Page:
Safety Doesn’t Have To Be Scary
Simple steps to avoid violent crime, attacks and conflict
By Marc MacYoung
Publisher Amazon Digital Services LLC
Length 272 pages
$19.99 paperback at https://www.amazon.com/Safety-Doesnt-Have-Be-Scary/dp/B08WZ8XLLQ/ref=tmm_pap_swatch_0?_encoding=UTF8&qid=&sr=
Reviewed by Nancy Keaton
I know my situational awareness stinks. I know I need to work on it. I’ve looked for information and found some useful ideas, but I still felt like something was lacking. I wasn’t finding specific enough details to tell me what to look for.
This book fills that void for me. It is chock full of not only specific details to look for but also explains why the bad guy is doing them and why those details and signs are important to recognize.
So how do you know which situations to avoid? How do you know what to look for? Advice to just “keep your head on a swivel” or “be situationally aware” is just dandy except what exactly does that advice mean?
It’s like when you tell your child to “behave.” It’s important to explain what that means and in what situations. “Behave” in a library (speak quietly, sit calmly) is completely different from “behave” in a park (run and play, make noise, just don’t bother people). As adults we need the same kind of in-depth explanation to know how to be situationally aware. We need details.
This book is for those all along the self-defense spectrum – those who carry a firearm to those who choose not to use any kind of weapon. This book is for those who are willing and prepared to use violence to defend themselves but even more so for those who have decided they are not willing or able to fight, in which case you MUST know how to avoid bad situations to begin with. This book is for anyone who simply wants to stay safer and just need to know how.
As MacYoung states, “This isn’t a ‘self-defense’ book. Think of it more as all the things you can do before things get to self-defense and violence.”
He understands that, “If you’re like most people, you don’t want to take martial arts or carry a gun around with you. So is there anything you can do to stay safe and not have to go to those extremes?” He clearly answers this question throughout the book.
MacYoung talks about so much more than just the typical advice of crossing the street if you see some scary-looking guys up ahead. He teaches us about how emotions, attitude, childhood experiences, and yes, sorry, how even your own ego, plays a role in situations you may encounter, how you react to them and how the person you are interacting with may behave and why.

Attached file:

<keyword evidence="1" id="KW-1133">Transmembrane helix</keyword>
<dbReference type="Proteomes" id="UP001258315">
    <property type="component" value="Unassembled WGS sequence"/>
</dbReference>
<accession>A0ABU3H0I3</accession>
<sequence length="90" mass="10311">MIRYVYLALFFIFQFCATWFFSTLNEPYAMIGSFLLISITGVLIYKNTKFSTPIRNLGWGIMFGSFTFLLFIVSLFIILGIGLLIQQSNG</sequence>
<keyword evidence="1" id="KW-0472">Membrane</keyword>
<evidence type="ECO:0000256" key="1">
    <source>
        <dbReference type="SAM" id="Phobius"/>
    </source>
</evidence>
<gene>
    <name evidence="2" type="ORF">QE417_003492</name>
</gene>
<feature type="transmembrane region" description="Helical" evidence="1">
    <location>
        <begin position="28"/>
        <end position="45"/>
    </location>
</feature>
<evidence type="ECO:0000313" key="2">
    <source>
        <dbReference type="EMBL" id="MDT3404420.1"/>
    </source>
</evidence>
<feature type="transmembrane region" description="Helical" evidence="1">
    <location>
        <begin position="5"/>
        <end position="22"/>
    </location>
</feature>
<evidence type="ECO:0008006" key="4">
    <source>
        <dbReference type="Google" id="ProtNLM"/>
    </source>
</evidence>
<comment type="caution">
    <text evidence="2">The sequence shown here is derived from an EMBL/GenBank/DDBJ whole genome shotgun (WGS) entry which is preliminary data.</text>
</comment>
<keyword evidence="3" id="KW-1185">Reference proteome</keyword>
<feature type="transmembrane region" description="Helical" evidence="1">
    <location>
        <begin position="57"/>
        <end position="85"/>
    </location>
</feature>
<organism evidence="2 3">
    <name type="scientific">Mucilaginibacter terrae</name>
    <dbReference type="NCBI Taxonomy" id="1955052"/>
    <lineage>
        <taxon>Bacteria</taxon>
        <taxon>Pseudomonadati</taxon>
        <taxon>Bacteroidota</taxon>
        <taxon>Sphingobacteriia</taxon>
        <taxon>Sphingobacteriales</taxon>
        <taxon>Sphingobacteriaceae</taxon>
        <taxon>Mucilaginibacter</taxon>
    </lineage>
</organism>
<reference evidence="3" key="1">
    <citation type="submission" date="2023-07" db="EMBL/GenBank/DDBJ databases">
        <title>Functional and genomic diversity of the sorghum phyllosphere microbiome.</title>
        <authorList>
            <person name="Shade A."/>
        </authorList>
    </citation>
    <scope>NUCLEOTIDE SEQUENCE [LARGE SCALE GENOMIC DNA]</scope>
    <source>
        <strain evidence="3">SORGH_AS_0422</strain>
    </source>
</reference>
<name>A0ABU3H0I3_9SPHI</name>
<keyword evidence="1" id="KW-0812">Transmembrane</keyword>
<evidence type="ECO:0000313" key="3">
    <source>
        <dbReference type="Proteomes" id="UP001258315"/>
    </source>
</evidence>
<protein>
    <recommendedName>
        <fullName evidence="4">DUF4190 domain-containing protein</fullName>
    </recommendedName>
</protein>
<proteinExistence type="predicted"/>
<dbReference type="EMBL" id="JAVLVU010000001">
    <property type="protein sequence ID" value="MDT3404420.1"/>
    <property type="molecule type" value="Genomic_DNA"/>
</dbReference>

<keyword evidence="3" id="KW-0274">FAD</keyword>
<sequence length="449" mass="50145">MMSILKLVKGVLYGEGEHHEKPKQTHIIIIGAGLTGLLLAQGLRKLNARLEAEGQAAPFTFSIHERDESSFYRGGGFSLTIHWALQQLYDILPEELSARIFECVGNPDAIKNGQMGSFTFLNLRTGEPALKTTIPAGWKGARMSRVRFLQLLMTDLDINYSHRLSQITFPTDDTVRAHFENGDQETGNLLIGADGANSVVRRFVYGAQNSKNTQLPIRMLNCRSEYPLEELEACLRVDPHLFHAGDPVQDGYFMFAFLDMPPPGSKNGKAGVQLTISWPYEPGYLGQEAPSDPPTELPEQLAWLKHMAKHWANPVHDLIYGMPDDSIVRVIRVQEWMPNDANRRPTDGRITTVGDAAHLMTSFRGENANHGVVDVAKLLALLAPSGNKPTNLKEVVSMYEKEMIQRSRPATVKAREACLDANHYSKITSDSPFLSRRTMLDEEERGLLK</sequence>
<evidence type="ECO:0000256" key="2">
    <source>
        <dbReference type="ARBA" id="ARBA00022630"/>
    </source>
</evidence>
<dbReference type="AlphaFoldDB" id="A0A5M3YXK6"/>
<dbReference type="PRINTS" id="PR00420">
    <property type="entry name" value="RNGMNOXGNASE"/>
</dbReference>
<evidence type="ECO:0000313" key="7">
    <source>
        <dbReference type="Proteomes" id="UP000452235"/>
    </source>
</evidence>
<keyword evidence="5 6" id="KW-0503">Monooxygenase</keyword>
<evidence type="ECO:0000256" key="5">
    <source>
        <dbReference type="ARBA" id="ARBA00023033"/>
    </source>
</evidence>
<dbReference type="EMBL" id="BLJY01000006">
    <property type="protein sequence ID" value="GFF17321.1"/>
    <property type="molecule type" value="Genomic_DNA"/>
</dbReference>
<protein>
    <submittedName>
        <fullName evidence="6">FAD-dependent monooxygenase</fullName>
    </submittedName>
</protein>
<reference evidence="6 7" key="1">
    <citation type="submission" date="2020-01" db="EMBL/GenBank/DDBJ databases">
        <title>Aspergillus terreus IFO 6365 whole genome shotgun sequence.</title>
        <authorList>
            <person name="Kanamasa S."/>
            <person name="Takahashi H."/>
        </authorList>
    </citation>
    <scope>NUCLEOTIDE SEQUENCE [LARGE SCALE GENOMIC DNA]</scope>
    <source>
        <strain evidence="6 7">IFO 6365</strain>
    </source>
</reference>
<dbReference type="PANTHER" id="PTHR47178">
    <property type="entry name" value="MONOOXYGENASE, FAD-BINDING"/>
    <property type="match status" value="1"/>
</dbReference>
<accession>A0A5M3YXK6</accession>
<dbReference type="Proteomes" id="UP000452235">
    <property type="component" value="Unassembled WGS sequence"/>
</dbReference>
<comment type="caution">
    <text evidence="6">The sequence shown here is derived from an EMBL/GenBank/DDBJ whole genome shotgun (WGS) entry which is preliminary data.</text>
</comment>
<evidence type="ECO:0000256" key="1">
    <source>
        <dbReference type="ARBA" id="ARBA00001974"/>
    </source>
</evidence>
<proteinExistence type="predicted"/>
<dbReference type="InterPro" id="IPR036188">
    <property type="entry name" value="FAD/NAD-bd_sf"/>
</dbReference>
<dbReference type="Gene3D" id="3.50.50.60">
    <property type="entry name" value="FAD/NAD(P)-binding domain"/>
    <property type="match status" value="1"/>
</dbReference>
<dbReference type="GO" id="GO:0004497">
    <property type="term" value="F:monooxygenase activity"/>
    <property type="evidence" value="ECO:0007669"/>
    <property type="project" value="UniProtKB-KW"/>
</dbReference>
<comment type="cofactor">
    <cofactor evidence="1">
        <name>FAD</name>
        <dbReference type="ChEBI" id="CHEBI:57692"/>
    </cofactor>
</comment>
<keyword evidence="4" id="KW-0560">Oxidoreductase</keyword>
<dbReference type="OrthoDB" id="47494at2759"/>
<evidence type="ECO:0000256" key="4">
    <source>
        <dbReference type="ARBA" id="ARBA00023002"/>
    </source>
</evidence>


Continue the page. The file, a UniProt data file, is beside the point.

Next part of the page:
MacYoung starts with explaining various physical areas where you may encounter trouble, such as “robbery corridors” which are areas within a mile of a highway or freeway, and discusses other “transition” or “fringe” areas such as parking lots and buildings with only one way in or out.
He explains how criminals think and how you think and advises, “Criminals and violent people use how you normally think against you.” This is an important concept to understand. Thinking that the bad guys have the same morals and values as you do is what gets a lot of people into a bad situation. Just because you are incapable of doing something horrible to another human does not mean they aren’t. MacYoung says that to the criminal, we are simply ATM’s with legs. Nothing more. Expecting them to have empathy and compassion is setting ourselves up for a bad day.
Next we learn how to recognize who is paying attention to us and what they are looking for in their next victim. One of his best, easiest pieces of advice to follow is, “At an event or location, leave when the families with small children leave. Why? Because that’s when the troublemakers show up.” MacYoung says that this is known as shift change. Knowing this simple solution is a piece of advice that is easy to follow every day in basically every situation.
We get an in-depth look at the types of criminals out there and what their purpose and goal is. MacYoung details specifically how to avoid bad situations, such as simply not being alone in a dark alley late at night or not responding emotionally to someone else’s actions or manipulations.
Advice is also given on how not to respond if you are faced with someone who may attack you. Emotions, ego, power, and control all affect how we respond to bad situations and whether we even end up in them. He tells over and over that controlling the need to get in the last word or having the last say or challenging the criminal can keep you safe.
MacYoung asks you to think about whether you are willing to use force to defend yourself. If not, there are specific things you can do. If you think you can use force, then there are other specific things you MUST be willing and able to do.
This book teaches us how to recognize “normal,” “abnormal,” and “dangerous” behavior and how to react to each of them.
We learn about our “inner monkey” and how it can react without thinking, more out of ego and emotion than logic, and what’s necessary at the moment to preserve our life. It’s entertaining but also enlightening to recognize it within ourselves, as well as how to control it to keep ourselves safe.
An added bonus is that beyond just looking at criminals and their behaviors, MacYoung discusses our everyday interactions with family and friends. He explains how we understand and participate in socially accepted behaviors in differing situations, and why things may go sideways based on our background and even our childhood experiences.
The education provided in this book about the types of criminals that are out there and why they behave the way they do, along with the simple detailed steps to be situationally aware are very clear and very do-able with very little effort. This information is exactly what I have been in search of and I highly recommend this book that is applicable to people of all ages and backgrounds.
To read more of this month's journal, please click here.